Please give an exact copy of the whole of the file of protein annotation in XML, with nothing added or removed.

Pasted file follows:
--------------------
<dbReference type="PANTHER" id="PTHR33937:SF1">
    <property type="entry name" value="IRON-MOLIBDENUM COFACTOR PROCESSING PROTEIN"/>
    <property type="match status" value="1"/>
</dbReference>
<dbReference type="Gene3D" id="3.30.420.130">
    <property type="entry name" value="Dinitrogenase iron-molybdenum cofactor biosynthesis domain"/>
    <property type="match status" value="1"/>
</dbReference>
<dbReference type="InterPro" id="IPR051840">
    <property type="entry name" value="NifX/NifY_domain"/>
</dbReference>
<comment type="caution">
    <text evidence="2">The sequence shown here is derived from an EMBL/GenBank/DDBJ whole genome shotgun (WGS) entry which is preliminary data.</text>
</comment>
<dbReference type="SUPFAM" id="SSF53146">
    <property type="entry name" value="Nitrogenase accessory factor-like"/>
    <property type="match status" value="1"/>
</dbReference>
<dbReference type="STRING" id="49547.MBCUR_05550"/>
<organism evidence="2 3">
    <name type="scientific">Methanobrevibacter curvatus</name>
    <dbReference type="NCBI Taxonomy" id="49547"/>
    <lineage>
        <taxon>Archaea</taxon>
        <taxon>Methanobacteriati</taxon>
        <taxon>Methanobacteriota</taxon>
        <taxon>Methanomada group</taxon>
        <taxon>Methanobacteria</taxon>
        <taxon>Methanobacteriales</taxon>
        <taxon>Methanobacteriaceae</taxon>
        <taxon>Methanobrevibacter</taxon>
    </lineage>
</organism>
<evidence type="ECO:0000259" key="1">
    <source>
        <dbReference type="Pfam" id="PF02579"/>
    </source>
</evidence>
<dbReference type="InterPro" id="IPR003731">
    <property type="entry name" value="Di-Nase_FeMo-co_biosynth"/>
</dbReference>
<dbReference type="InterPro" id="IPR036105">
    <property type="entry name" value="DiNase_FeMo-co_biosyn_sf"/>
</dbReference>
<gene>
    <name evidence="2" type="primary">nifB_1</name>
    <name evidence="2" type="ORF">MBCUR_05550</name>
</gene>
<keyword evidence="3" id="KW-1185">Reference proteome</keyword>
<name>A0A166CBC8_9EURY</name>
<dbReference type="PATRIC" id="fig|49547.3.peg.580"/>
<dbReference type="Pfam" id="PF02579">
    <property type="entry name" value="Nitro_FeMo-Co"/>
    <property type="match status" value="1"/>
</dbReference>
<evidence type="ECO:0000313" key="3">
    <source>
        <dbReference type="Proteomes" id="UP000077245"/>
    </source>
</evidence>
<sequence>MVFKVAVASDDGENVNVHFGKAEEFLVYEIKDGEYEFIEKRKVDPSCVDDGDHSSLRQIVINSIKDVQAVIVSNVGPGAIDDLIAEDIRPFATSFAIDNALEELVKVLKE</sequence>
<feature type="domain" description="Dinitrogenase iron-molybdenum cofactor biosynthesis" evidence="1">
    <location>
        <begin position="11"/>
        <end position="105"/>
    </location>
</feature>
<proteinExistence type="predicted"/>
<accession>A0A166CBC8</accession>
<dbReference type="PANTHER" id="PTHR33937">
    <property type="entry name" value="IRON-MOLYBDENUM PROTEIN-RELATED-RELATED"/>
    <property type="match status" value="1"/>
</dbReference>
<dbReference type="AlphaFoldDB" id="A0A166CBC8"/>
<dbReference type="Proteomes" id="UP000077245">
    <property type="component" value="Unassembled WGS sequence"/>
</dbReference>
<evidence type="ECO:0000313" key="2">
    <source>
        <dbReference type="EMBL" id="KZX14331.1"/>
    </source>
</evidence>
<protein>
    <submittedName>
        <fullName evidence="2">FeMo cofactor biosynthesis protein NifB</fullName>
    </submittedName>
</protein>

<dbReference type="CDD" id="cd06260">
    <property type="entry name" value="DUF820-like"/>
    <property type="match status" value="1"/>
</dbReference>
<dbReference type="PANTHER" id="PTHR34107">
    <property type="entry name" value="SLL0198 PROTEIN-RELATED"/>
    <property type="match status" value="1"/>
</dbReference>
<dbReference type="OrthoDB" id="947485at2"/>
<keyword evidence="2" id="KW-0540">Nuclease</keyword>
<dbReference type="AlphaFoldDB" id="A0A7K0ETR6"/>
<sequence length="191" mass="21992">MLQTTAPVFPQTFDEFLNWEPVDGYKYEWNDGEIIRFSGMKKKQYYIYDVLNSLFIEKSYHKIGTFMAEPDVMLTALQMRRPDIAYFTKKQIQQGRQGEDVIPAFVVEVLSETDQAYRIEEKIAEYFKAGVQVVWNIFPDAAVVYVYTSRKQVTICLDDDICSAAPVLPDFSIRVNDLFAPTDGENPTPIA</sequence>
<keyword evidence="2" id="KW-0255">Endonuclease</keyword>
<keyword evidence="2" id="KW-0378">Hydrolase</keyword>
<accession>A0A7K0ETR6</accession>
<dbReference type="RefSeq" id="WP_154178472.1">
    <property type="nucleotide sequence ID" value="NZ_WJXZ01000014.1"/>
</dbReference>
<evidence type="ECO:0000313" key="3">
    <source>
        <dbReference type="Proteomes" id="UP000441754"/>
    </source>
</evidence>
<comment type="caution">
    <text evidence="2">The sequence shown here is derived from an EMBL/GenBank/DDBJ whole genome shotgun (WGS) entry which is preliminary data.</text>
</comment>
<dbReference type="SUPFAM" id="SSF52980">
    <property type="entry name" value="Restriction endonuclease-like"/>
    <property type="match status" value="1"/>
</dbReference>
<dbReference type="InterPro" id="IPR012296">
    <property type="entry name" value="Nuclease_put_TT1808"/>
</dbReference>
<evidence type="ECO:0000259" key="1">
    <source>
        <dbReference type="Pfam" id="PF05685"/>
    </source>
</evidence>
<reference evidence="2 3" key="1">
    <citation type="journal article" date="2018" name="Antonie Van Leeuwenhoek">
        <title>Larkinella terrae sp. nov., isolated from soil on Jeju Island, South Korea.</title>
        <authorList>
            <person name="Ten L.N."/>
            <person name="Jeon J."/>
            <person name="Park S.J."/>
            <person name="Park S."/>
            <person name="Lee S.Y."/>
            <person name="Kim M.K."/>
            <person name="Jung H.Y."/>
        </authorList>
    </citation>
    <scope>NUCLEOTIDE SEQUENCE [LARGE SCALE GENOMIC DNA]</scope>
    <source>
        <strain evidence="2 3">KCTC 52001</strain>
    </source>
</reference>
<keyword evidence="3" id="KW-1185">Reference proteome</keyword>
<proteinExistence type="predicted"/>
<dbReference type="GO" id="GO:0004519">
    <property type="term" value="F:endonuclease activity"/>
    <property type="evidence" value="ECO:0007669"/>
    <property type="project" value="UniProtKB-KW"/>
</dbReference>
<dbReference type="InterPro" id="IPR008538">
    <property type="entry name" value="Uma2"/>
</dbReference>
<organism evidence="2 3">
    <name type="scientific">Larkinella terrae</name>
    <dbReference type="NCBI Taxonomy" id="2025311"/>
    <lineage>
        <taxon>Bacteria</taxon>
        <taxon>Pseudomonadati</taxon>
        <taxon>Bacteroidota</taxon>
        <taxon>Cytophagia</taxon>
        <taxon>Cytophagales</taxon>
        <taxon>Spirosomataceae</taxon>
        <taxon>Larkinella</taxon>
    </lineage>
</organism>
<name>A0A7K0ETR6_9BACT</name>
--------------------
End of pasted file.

<dbReference type="PANTHER" id="PTHR33937:SF1">
    <property type="entry name" value="IRON-MOLIBDENUM COFACTOR PROCESSING PROTEIN"/>
    <property type="match status" value="1"/>
</dbReference>
<dbReference type="Gene3D" id="3.30.420.130">
    <property type="entry name" value="Dinitrogenase iron-molybdenum cofactor biosynthesis domain"/>
    <property type="match status" value="1"/>
</dbReference>
<dbReference type="InterPro" id="IPR051840">
    <property type="entry name" value="NifX/NifY_domain"/>
</dbReference>
<comment type="caution">
    <text evidence="2">The sequence shown here is derived from an EMBL/GenBank/DDBJ whole genome shotgun (WGS) entry which is preliminary data.</text>
</comment>
<dbReference type="SUPFAM" id="SSF53146">
    <property type="entry name" value="Nitrogenase accessory factor-like"/>
    <property type="match status" value="1"/>
</dbReference>
<dbReference type="STRING" id="49547.MBCUR_05550"/>
<organism evidence="2 3">
    <name type="scientific">Methanobrevibacter curvatus</name>
    <dbReference type="NCBI Taxonomy" id="49547"/>
    <lineage>
        <taxon>Archaea</taxon>
        <taxon>Methanobacteriati</taxon>
        <taxon>Methanobacteriota</taxon>
        <taxon>Methanomada group</taxon>
        <taxon>Methanobacteria</taxon>
        <taxon>Methanobacteriales</taxon>
        <taxon>Methanobacteriaceae</taxon>
        <taxon>Methanobrevibacter</taxon>
    </lineage>
</organism>
<evidence type="ECO:0000259" key="1">
    <source>
        <dbReference type="Pfam" id="PF02579"/>
    </source>
</evidence>
<dbReference type="InterPro" id="IPR003731">
    <property type="entry name" value="Di-Nase_FeMo-co_biosynth"/>
</dbReference>
<dbReference type="InterPro" id="IPR036105">
    <property type="entry name" value="DiNase_FeMo-co_biosyn_sf"/>
</dbReference>
<gene>
    <name evidence="2" type="primary">nifB_1</name>
    <name evidence="2" type="ORF">MBCUR_05550</name>
</gene>
<keyword evidence="3" id="KW-1185">Reference proteome</keyword>
<name>A0A166CBC8_9EURY</name>
<dbReference type="PATRIC" id="fig|49547.3.peg.580"/>
<dbReference type="Pfam" id="PF02579">
    <property type="entry name" value="Nitro_FeMo-Co"/>
    <property type="match status" value="1"/>
</dbReference>
<evidence type="ECO:0000313" key="3">
    <source>
        <dbReference type="Proteomes" id="UP000077245"/>
    </source>
</evidence>
<sequence>MVFKVAVASDDGENVNVHFGKAEEFLVYEIKDGEYEFIEKRKVDPSCVDDGDHSSLRQIVINSIKDVQAVIVSNVGPGAIDDLIAEDIRPFATSFAIDNALEELVKVLKE</sequence>
<feature type="domain" description="Dinitrogenase iron-molybdenum cofactor biosynthesis" evidence="1">
    <location>
        <begin position="11"/>
        <end position="105"/>
    </location>
</feature>
<proteinExistence type="predicted"/>
<accession>A0A166CBC8</accession>
<dbReference type="PANTHER" id="PTHR33937">
    <property type="entry name" value="IRON-MOLYBDENUM PROTEIN-RELATED-RELATED"/>
    <property type="match status" value="1"/>
</dbReference>
<dbReference type="AlphaFoldDB" id="A0A166CBC8"/>
<dbReference type="Proteomes" id="UP000077245">
    <property type="component" value="Unassembled WGS sequence"/>
</dbReference>
<evidence type="ECO:0000313" key="2">
    <source>
        <dbReference type="EMBL" id="KZX14331.1"/>
    </source>
</evidence>
<protein>
    <submittedName>
        <fullName evidence="2">FeMo cofactor biosynthesis protein NifB</fullName>
    </submittedName>
</protein>

<dbReference type="CDD" id="cd06260">
    <property type="entry name" value="DUF820-like"/>
    <property type="match status" value="1"/>
</dbReference>
<dbReference type="PANTHER" id="PTHR34107">
    <property type="entry name" value="SLL0198 PROTEIN-RELATED"/>
    <property type="match status" value="1"/>
</dbReference>
<dbReference type="OrthoDB" id="947485at2"/>
<keyword evidence="2" id="KW-0540">Nuclease</keyword>
<dbReference type="AlphaFoldDB" id="A0A7K0ETR6"/>
<sequence length="191" mass="21992">MLQTTAPVFPQTFDEFLNWEPVDGYKYEWNDGEIIRFSGMKKKQYYIYDVLNSLFIEKSYHKIGTFMAEPDVMLTALQMRRPDIAYFTKKQIQQGRQGEDVIPAFVVEVLSETDQAYRIEEKIAEYFKAGVQVVWNIFPDAAVVYVYTSRKQVTICLDDDICSAAPVLPDFSIRVNDLFAPTDGENPTPIA</sequence>
<keyword evidence="2" id="KW-0255">Endonuclease</keyword>
<keyword evidence="2" id="KW-0378">Hydrolase</keyword>
<accession>A0A7K0ETR6</accession>
<dbReference type="RefSeq" id="WP_154178472.1">
    <property type="nucleotide sequence ID" value="NZ_WJXZ01000014.1"/>
</dbReference>
<evidence type="ECO:0000313" key="3">
    <source>
        <dbReference type="Proteomes" id="UP000441754"/>
    </source>
</evidence>
<comment type="caution">
    <text evidence="2">The sequence shown here is derived from an EMBL/GenBank/DDBJ whole genome shotgun (WGS) entry which is preliminary data.</text>
</comment>
<dbReference type="SUPFAM" id="SSF52980">
    <property type="entry name" value="Restriction endonuclease-like"/>
    <property type="match status" value="1"/>
</dbReference>
<dbReference type="InterPro" id="IPR012296">
    <property type="entry name" value="Nuclease_put_TT1808"/>
</dbReference>
<evidence type="ECO:0000259" key="1">
    <source>
        <dbReference type="Pfam" id="PF05685"/>
    </source>
</evidence>
<reference evidence="2 3" key="1">
    <citation type="journal article" date="2018" name="Antonie Van Leeuwenhoek">
        <title>Larkinella terrae sp. nov., isolated from soil on Jeju Island, South Korea.</title>
        <authorList>
            <person name="Ten L.N."/>
            <person name="Jeon J."/>
            <person name="Park S.J."/>
            <person name="Park S."/>
            <person name="Lee S.Y."/>
            <person name="Kim M.K."/>
            <person name="Jung H.Y."/>
        </authorList>
    </citation>
    <scope>NUCLEOTIDE SEQUENCE [LARGE SCALE GENOMIC DNA]</scope>
    <source>
        <strain evidence="2 3">KCTC 52001</strain>
    </source>
</reference>
<keyword evidence="3" id="KW-1185">Reference proteome</keyword>
<proteinExistence type="predicted"/>
<dbReference type="GO" id="GO:0004519">
    <property type="term" value="F:endonuclease activity"/>
    <property type="evidence" value="ECO:0007669"/>
    <property type="project" value="UniProtKB-KW"/>
</dbReference>
<dbReference type="InterPro" id="IPR008538">
    <property type="entry name" value="Uma2"/>
</dbReference>
<organism evidence="2 3">
    <name type="scientific">Larkinella terrae</name>
    <dbReference type="NCBI Taxonomy" id="2025311"/>
    <lineage>
        <taxon>Bacteria</taxon>
        <taxon>Pseudomonadati</taxon>
        <taxon>Bacteroidota</taxon>
        <taxon>Cytophagia</taxon>
        <taxon>Cytophagales</taxon>
        <taxon>Spirosomataceae</taxon>
        <taxon>Larkinella</taxon>
    </lineage>
</organism>
<name>A0A7K0ETR6_9BACT</name>